Published on: July 30, 2015
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Hi, Kevin Coupe here, and this is FaceTime with the Content Guy, again coming to you from the campus of Portland State University in Oregon, where I continue to enjoy my adjunctivity with the Center for Retail Leadership
A few weeks ago, while Mrs. Content Guy was visiting me (she doesn't spend the whole summer here), we decided one morning to go for a long bike ride. I shipped my bicycle out so I'd have it anytime I needed it, but we needed to rent one for her. So, we went off to the local bike rental shop.
When we were there, there was another couple in front of us, and they obviously were not from here, because the guy asked the shop manager if there was anyplace nearby where he could get a cup of coffee. I had to chuckle at this - this is Portland, after all, and all you have to do is throw a rock and you can hit a wonderful coffee shop, not to mention a brewpub, wine bar and/or food store. it's just that kind of place.
Now, I figured that because of where we were, he'd send the couple over to Stumptown, a local coffee shop that I patronize a lot while I'm here; it was only a couple of blocks away. But instead, he pulled out a map and recommended three places I'd never heard of, all of them across the river on the city's east side.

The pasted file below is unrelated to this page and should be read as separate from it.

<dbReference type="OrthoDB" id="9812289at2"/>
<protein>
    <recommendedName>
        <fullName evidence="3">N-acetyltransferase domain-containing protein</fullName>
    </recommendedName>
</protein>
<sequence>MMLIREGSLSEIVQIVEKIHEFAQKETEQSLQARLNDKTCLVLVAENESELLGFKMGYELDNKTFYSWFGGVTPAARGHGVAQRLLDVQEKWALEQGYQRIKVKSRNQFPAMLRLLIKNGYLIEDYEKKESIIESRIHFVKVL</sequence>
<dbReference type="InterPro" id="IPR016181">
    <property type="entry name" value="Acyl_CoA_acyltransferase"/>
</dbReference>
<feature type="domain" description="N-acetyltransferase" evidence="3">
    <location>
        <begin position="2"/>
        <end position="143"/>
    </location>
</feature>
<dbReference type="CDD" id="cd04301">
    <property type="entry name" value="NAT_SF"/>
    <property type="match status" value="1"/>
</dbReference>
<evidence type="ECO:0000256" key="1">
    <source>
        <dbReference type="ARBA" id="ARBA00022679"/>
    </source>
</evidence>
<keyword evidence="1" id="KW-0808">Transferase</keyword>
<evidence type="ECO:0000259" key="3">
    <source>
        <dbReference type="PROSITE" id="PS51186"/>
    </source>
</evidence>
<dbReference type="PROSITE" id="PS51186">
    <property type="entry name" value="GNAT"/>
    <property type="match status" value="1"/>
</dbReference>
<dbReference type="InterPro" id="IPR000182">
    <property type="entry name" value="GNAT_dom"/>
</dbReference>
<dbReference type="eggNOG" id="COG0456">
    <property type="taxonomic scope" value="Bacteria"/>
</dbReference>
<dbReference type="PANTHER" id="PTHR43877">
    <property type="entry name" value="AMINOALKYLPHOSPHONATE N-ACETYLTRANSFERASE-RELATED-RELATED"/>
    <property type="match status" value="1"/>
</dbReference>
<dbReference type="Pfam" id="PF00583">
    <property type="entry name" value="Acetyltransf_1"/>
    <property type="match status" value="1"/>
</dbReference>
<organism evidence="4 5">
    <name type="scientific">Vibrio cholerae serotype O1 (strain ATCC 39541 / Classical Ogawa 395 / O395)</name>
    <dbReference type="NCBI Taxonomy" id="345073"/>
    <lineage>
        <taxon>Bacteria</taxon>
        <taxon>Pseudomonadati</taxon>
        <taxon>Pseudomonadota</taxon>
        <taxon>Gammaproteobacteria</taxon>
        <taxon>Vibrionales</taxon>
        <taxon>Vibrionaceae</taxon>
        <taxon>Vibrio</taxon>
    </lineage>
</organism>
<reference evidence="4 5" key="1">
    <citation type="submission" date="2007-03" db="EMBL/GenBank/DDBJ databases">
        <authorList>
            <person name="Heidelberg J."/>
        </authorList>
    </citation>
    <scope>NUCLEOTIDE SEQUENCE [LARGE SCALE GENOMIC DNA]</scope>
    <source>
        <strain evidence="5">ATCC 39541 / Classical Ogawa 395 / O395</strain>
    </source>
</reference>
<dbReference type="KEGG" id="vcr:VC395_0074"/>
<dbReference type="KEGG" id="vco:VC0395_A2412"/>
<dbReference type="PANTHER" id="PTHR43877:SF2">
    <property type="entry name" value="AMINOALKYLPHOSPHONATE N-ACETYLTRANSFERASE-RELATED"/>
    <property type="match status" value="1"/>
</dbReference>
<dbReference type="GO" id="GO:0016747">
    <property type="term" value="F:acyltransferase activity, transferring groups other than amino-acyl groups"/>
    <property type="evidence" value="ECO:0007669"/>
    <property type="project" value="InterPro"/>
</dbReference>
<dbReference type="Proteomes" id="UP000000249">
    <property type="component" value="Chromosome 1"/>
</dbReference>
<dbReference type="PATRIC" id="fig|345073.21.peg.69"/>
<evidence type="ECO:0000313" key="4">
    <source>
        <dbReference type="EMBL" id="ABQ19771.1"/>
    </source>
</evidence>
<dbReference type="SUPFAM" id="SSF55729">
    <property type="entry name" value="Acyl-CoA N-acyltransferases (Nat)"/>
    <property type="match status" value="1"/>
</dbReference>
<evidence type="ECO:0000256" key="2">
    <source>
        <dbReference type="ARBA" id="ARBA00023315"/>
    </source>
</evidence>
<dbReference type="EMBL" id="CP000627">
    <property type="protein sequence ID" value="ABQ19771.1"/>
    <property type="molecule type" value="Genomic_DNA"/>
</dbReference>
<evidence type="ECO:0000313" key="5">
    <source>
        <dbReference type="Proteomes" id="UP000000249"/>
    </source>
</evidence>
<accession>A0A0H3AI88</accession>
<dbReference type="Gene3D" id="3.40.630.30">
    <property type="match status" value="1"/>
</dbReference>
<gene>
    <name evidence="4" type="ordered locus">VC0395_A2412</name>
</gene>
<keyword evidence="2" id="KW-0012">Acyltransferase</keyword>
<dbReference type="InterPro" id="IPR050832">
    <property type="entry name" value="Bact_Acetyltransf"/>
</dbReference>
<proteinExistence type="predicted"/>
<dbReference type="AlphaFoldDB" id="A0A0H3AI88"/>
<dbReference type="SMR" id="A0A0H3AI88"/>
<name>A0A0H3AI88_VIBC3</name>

Once the couple left, I asked him why he had not suggested the nearby Stumptown, and he practically snorted. "Stumptown? That's a corporation. I don't send people to corporate stores. I send them to local shops," he said.
Now, I have to admit that this took me a little by surprise. I did a quick online search, and Stumptown has 10 shops - five in Portland, two each in Seattle and New York, and one in Los Angeles. Ten shops ... not exactly in Starbucks' league, in my estimation. Though, to be fair, it is majority-owned by a private equity group that bought its 90 percent stake from the founder a few years ago.
But in almost every possible way, Stumptown is a local animal, albeit a local animal that has made good. Except that there seems to be a kind of overarching perception on the part of some people that once you've made it this good, you're not really of the city anymore.
I've asked around, and this is not a unique perception. People here are so radical in their definition of local that they become suspicious of anyone who does so well for themselves that they spread their wings and go beyond the city limits. When they say local, they mean local.
I have to admit that I find this to be kind of charming, if a little disconcerting. Portland may be a city of fascinating diversity, but in some ways, it is still a small and somewhat parochial town.
But I also think it teaches an important business lesson - which is that it sometimes doesn't matter what the reality is. Perception is what matters - and almost always, it is the perception of the customer that matters most. We may think of ourselves as being local, but if the customer doesn't, it does not matter ... and so we have to adjust, and deal with reality.
That's what's on my mind this Thursday morning. As always, I want to hear what is on your mind.
- KC's View: